Google Maps Duncan-Port Renfrew-Sooke

Duncan, British Columbia to Sooke on Vancouver Island is a 3-hour drive, 163 km or 101 miles with no gas from Lake Cowichan to Sooke and no residents from Lake Cowichan to Port Renfrew. Duncan to Lake Cowichan is 30 km and the best road of the journey. Lake Cowichan to Port Renfrew is 62 km of logging road in the wilderness. There are not too many cars driving across the interior island here I imagine, outside of peak summer season. I saw no more than ten vehicles during the drive on a weekday afternoon in late April.

Lake Cowichan-Port Renfrew-7     Lake Cowichan-Port Renfrew-8

Lake Cowichan-Port Renfrew-9- gate    Lake Cowichan-Port Renfrew-10

TimberWest is the largest private timberland company in western Canada. They manage 804,000 acres on Vancouver Island.


Looks like much of the land I drove through is owned by TimberWest for sustainable logging.

TimberWest map of forest logging lands

The area surrounding the large lake in the southern portion of  Vancouver Island is Lake Cowichan. Looks like I drove through a bit of TimberWest logging forests in the white bits.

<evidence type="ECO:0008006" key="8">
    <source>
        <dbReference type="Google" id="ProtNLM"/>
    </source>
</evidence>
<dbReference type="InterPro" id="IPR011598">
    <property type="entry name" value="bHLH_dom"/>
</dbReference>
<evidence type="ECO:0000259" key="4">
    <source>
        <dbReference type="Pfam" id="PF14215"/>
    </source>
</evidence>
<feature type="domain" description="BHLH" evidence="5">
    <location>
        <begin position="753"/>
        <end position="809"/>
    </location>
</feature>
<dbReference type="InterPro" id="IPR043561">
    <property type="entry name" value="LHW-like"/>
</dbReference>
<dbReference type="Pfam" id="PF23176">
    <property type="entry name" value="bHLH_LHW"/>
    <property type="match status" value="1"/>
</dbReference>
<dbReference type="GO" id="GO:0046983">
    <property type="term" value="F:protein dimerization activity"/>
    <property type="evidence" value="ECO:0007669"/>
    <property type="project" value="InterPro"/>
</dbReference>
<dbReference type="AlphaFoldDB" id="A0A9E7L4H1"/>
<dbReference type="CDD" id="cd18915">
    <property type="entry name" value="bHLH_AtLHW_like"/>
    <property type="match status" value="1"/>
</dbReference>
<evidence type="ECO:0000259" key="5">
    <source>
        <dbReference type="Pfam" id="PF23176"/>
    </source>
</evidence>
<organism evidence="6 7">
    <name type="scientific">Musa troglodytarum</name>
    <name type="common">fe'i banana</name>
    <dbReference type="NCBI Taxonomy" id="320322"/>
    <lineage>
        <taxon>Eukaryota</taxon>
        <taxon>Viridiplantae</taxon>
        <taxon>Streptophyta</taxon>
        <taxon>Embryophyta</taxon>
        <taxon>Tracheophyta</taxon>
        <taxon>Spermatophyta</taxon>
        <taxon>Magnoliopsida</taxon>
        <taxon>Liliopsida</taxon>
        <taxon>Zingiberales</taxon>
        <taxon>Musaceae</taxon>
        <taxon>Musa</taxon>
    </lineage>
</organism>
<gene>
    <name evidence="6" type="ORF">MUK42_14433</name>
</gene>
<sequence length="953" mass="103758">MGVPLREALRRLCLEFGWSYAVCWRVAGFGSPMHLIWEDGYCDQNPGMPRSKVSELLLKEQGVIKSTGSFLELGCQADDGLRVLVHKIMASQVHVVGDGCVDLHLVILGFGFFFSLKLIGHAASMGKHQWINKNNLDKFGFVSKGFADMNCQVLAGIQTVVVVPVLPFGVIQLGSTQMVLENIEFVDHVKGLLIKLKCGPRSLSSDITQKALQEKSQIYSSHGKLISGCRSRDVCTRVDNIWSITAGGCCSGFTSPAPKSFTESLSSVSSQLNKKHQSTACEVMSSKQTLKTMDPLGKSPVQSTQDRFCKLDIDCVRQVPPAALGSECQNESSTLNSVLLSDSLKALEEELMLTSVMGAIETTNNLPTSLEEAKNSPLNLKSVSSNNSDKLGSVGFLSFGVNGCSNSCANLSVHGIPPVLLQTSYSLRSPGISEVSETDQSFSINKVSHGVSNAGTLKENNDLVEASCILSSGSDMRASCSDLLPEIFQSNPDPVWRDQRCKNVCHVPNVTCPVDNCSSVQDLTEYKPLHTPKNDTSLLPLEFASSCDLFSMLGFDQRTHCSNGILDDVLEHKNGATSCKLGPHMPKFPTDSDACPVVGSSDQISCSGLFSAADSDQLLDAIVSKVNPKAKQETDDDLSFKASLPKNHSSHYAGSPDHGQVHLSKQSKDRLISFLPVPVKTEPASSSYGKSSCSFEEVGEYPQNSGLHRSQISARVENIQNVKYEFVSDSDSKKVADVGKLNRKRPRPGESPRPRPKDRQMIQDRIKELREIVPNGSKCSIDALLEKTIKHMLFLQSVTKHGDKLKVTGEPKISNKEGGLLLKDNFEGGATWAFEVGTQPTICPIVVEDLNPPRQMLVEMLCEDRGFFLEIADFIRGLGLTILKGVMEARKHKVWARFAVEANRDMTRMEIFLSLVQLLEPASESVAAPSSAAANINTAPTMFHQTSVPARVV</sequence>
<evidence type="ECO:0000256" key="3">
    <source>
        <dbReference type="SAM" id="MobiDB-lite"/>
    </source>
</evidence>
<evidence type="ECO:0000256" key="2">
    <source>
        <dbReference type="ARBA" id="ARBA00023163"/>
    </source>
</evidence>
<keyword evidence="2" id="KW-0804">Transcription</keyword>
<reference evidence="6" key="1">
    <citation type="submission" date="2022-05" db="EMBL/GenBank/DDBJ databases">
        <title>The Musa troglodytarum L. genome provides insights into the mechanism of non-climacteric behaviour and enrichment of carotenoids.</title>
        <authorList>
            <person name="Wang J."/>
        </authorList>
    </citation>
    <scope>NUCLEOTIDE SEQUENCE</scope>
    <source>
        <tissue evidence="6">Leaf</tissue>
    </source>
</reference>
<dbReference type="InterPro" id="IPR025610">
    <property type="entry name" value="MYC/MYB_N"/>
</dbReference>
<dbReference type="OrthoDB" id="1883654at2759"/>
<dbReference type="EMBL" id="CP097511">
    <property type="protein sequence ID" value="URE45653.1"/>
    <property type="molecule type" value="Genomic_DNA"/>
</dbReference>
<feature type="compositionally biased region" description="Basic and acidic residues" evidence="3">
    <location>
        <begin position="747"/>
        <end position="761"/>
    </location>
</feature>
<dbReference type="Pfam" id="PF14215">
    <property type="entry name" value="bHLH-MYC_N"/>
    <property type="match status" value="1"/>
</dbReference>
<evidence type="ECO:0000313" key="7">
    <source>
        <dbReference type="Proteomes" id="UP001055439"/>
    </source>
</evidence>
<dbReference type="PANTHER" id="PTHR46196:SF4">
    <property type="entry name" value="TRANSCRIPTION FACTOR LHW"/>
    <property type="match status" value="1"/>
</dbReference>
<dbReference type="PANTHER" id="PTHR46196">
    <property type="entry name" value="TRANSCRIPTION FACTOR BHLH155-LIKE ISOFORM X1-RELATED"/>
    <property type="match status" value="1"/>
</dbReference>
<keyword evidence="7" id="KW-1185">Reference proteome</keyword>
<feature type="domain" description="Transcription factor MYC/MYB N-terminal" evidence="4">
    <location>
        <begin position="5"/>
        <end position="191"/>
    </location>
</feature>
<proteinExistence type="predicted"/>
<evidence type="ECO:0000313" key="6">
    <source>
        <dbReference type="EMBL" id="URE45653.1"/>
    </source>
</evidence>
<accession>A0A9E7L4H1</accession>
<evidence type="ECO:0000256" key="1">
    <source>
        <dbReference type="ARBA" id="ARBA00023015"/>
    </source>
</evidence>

Looks like TmberWest also sell land lots to homebuyers through Couverdon.com.

TimberWest real estate


Port Renfrew on Vancouver Island’s west coast

The road to Port Renfrew was different in a couple of ways. There were no painted lines dividing the road. And there were something like a dozen one lane bridges, mostly telling my direction to yield to oncoming traffic. Fortunately, I only came across a couple of logging trucks on the open parts of the road and a couple of pickup trucks I yielded too through the one lane intersections.

Lake Cowichan-Port Renfrew-5

The western portion of the route is more scenic with beautiful lake landscapes. I spotted a river otter on the marsh banks near the lake.

Lake Cowichan-Port Renfrew-11     Lake Cowichan-Port Renfrew-12

Port Renfrew was a beautiful setting in the early evening sky, but that is mental imagery of driving across a bridge and looking inland and looking into the sun splashed harbour.

I was ready to get to Sooke and the Best Western hotel.

Still another 71km!.

Are you kidding me?

Washington State is visible across the Strait of Juan de Fuca.

Google Maps Port Renfrew-Sooke BC

Canada is closer than you think when you are on Vancouver Island looking out to Washington State’s Olympic Peninsula.

Port Renfrew-Sooke-2